2. Then the server pushes the first set of data using added message.
  3. Next, the server readies the subscription using ready message.
  4. Upon addition of data in the database, server pushes the new document using the same added message.

 

Now, if you’re paying attention, you’d know that we used this.ready() earlier to ready a subscription. It’s responsible for sending the ready message. Similarly, we have more methods which can be used to send the other kind of messages.

Adding a document

You can use this.added() in a Meteor publish function to manually send an added message. It’s signature is:

this.added(collectionName, documentId, fields)

Changing a document

Similarly, you can use this.changed() to change a document already pushed to the client. It’s signature is:

this.changed(collectionName, documentId, changedFields)

Removing a document

To remove a document from client, Meteor provides this.removed() with the following signature:

this.removed(collectionName, documentId)

Code to publish a post and then change it’s content

Meteor.publish("sendCustomPost", function () {
 var doc = {"title": "Post 4", "content": "4th post" };
 // Pushing 4th document to client
 this.added("posts", "some-object-id", doc);

 // Changing the 4th document 
 this.changed("posts", "some-object-id", { "content": "custom-content" });

 // Manually readying the subscription
 this.ready(); 
});

Manually sent DDP messages

DDP messages after executing the above code

So, you can control the data you publish to the client. There are more interesting concepts, like intercepting a publication and changing the data but that’s out of the scope of this article.

Meteor publications and subscriptions make working with real time data easy and fun. To know more refer Meteor Documentation and after you’re done with that, maybe DDP specification too.

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Comments

  • Krisna Wijaya

    Hi Tarun,

    Awesome article 🙂

    I’m just start to learn Meteor and I’m following the file structure from the Meteor guide documentation.

    According to this guide, I need to make Client and Server folder inside the Imports folder. At the same time, there are also a Client and Server Folder outside the Imports folders.

    First question, if I’m follow this guide, where should I put the publish and subscribe file?

    Second question, should I still call Meteor.isServer if I make the file insider Server folder?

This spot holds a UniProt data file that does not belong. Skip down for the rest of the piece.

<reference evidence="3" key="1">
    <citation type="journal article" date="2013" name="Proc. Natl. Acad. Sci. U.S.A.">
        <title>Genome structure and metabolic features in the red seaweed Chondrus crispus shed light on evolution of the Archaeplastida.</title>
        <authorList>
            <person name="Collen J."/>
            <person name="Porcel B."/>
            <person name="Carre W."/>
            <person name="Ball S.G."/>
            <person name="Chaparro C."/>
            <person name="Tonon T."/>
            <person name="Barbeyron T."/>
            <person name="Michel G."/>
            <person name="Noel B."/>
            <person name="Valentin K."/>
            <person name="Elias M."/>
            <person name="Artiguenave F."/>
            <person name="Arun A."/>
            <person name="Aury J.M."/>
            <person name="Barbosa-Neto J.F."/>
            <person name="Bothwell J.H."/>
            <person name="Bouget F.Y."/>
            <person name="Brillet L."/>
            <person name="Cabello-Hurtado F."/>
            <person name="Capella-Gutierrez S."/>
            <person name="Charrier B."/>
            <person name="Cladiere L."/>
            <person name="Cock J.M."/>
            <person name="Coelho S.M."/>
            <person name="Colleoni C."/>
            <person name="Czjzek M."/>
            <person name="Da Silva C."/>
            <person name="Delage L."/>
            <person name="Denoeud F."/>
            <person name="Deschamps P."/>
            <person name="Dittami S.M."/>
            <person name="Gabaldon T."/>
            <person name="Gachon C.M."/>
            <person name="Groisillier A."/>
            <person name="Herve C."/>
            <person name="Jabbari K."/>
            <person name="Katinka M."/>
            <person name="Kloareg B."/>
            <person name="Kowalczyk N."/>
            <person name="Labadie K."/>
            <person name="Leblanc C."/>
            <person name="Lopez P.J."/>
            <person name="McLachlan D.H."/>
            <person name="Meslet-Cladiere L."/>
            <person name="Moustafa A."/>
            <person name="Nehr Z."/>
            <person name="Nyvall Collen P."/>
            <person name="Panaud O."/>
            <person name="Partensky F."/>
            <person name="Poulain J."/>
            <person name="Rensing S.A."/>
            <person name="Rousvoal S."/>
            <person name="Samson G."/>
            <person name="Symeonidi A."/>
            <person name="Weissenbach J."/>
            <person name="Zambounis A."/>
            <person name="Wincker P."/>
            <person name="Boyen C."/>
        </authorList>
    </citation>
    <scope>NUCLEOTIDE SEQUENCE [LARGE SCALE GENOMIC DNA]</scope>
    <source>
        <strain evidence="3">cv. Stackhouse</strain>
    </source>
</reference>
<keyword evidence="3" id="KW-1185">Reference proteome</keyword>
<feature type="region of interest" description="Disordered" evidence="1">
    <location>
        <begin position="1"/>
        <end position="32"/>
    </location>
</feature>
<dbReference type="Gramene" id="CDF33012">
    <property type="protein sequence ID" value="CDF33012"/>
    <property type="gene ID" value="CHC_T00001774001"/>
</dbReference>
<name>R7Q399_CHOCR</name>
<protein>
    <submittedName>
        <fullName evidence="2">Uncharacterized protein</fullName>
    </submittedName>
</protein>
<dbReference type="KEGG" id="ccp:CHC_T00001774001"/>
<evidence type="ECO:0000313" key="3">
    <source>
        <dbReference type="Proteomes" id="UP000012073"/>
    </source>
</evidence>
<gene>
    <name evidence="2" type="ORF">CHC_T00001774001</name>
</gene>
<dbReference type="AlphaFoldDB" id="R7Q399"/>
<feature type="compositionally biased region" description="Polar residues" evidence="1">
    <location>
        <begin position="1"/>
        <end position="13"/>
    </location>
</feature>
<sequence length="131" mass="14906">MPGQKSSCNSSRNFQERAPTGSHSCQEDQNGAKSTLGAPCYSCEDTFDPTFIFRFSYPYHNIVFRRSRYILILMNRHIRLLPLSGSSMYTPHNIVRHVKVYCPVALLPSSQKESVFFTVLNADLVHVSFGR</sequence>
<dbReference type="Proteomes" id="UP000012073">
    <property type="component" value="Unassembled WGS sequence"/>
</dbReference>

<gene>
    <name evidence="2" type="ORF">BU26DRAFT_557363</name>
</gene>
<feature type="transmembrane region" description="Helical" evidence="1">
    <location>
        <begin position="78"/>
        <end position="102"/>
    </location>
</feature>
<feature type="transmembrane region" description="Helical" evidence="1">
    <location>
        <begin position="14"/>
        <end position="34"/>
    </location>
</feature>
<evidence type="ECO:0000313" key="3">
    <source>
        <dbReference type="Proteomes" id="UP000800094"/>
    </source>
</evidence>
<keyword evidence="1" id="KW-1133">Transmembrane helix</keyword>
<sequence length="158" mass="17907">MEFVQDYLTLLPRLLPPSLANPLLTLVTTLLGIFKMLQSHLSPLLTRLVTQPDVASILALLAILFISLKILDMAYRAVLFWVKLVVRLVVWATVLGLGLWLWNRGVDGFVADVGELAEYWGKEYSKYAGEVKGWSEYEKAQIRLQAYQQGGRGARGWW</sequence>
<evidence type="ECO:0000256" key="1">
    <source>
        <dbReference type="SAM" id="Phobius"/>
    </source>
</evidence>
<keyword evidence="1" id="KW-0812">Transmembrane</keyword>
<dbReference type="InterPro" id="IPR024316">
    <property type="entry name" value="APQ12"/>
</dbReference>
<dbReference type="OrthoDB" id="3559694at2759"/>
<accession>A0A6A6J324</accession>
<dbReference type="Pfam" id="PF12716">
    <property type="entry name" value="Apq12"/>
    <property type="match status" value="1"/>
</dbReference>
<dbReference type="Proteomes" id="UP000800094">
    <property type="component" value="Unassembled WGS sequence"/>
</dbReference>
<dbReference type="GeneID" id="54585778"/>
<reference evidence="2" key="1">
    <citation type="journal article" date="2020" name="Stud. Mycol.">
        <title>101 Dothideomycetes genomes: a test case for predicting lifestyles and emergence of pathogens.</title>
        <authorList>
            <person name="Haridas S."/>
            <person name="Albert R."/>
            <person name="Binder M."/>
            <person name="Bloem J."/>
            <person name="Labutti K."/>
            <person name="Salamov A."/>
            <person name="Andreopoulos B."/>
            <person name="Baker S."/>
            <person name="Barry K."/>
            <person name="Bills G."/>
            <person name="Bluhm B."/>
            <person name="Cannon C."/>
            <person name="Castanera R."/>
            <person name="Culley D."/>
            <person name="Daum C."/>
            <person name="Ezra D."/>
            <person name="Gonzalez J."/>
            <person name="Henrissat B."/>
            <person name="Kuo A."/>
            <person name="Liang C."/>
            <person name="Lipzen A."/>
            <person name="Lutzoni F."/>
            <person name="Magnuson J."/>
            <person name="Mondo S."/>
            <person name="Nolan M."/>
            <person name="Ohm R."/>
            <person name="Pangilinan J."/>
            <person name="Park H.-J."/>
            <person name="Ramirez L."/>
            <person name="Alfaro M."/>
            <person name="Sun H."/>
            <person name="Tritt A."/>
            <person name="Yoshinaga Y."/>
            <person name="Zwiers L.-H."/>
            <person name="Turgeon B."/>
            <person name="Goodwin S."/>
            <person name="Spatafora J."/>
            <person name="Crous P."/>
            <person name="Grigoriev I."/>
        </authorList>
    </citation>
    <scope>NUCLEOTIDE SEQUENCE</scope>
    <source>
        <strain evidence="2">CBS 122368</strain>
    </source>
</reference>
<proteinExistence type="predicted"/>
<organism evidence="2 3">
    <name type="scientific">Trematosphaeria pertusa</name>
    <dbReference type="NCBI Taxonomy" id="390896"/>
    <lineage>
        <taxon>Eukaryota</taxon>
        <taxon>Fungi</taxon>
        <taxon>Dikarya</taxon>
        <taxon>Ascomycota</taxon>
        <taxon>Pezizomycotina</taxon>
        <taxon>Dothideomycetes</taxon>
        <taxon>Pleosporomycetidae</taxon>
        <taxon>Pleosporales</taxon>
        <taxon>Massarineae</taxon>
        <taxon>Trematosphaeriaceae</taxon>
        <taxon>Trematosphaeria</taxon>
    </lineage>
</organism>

Thanks

    • Tarun Batra

      If you put your client and server files in respective folders, the check for client and server is not required.
      Now the specialty about imports directory is that the modules placed inside it won’t be loaded until called by some code (that’s why we have client and server folder outside imports directory). Meteor guide explains about the special directories here
      The meteor guide explains a great deal about where to put publication and subscription code.

    • Hari Krishna

      Hi Krishna,

      1. Within imports/, we need to have all js files required by app. In that we categorize files which run on server into /server folder and while files to run on client goes into /client folder.

      So publications should be run on server so it goes into imports/server folder, subscriptions are used on client so it goes into imports/client.

      These files are imported into a main entry points, main.js, which we have to put in root client/ and server/ folders.

      For better understanding:

      imports/
      startup/
      client/
      index.js # import client startup through a single index entry point
      subscriptions.js
      server/
      index.js # import server startup through a single index entry point

      api/
      lists/ # a unit of domain logic
      server/
      publications.js # all list-related publications
      methods.js

      ui/
      components/ # all reusable components in the application
      # can be split by domain if there are many
      layouts/ # wrapper components for behaviour and visuals
      pages/ # entry points for rendering used by the router

      client/
      main.js # client entry point, imports all client code

      server/
      main.js # server entry point, imports all server code

      2. No, you don’t need to include Meteor.isServer for file inside server folder. Meteor takes care of that.

      • Krisna Wijaya

        Hi @disqus_ZMwbP2ha3V:disqus and @batraji:disqus
        Thanks for your explanation, now I’m understand the function of each folder 🙂

    • TB

      Thanx @disqus_ZMwbP2ha3V:disqus for the explanation.

      @krisnawijaya:disqus , If you put your client and server files in respective folders, the check for client and server is not required.
      Now the specialty about imports directory is that the modules placed inside it won’t be loaded until called by some code (that’s why we have client and server folder outside imports directory). Meteor guide explains about the special directories here
      The meteor guide explains a great deal about where to put publication and subscription code.